Salt bagels are a classic New York treat and are so easy for you to make at home! These bagels are dense and chewy on the inside, and deliciously crispy on the outside with the perfect amount of flakey sea salt on the top. These salted bagels are ideal for sandwiches or as a base for generous amounts of cream cheese. Delicious!
If you typically shy away from making your own bagels - I’m here to tell you to stop. These bagels are really so easy to make (albeit, they do take a bit of time). But if you have the patience to wait them out, you’ll be rewarded with the most delicious, chewy, and dense on the inside, crispy on the outside bagels with the perfect touch of sea salt added for a delightfully salty crunch. They are perfection and worth every second you spend making them. (And truly, they are not hard to make.) Grab your apron and buckle in.
Why make your own bagels?
Making your own bagels may not be high on your list of things to do over the weekend, but trust me, they are so worth it. Here are all the reasons I love these salt bagels:
- Fairly easy. I’ve long thought that making bagels would be hard. But if you’ve ever made a loaf of bread, it’s really not much harder than that. A little bit of mixing and kneading, some boiling and baking, and you’re done. The hardest part is at the end where you have to wait for them to cool before slicing into and devouring them.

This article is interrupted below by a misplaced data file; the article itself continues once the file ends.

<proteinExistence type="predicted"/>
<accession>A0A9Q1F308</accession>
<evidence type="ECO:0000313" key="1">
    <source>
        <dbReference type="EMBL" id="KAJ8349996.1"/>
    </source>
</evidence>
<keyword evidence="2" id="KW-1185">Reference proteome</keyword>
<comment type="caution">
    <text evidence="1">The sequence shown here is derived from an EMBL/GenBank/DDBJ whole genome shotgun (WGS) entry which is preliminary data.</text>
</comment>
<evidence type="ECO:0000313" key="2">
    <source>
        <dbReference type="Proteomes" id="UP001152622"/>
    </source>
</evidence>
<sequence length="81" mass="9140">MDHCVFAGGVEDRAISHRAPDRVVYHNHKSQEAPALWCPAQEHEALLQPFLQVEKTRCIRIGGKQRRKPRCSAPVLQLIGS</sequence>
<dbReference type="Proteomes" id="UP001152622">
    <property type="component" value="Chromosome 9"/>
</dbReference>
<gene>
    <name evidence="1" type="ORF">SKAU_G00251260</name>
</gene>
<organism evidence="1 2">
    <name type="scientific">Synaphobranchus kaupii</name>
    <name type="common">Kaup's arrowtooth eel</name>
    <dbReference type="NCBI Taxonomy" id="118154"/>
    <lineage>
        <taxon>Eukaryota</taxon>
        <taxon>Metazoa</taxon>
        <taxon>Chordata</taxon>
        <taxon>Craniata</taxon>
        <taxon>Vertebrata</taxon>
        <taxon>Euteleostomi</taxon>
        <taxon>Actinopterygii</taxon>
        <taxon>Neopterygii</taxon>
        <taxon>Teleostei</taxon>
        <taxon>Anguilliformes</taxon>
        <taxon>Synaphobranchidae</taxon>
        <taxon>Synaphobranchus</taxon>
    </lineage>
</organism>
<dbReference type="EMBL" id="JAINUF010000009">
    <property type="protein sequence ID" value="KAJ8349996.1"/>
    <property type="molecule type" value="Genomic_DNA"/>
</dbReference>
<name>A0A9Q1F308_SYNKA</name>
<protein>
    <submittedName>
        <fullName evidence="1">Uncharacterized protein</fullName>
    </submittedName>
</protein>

- Fresh bagels!!! I don’t know about you, but living in small town Colorado, a good bagel is not something that’s easy to come by. Sure, if you’re in New York you are probably able to pop around any corner and grab something delicious. But if it’s an authentic fresh bagel you’re after, in most parts of the world it will be hard to come by. No more, my friends. Even you New Yorkers may find these straight-from-your-own-oven-bagels too good to be true.
- You can mix up the flavors. While I’m making salted bagels this round, this recipe is also a great base for any other topping you desire. Poppy seeds, sesame seeds, herbs - customize these however you wish.
You don’t need very many ingredients to make a salt bagel, and you probably already have a lot of these lurking in your pantry.
- Bread flour. Using bread flour creates a chewier, crispier bagel due to it’s high protein content. But using all-purpose flour will still create an amazing salt bagel.
- Kosher salt. Don’t be confused with the salt needed on the exterior and the salt used for the interior of the salt bagel. Most bagels use a bit of kosher salt for flavor in the dough of their bagels. Since we’re making salt bagels here, I decreased the amount of salt normally used in making a traditional bagel just a bit.
- Instant yeast. This is what will help your bagel dough rise
- Honey. This helps to add just a touch of sweetness to the bagel.
- Warm water. To create the dough.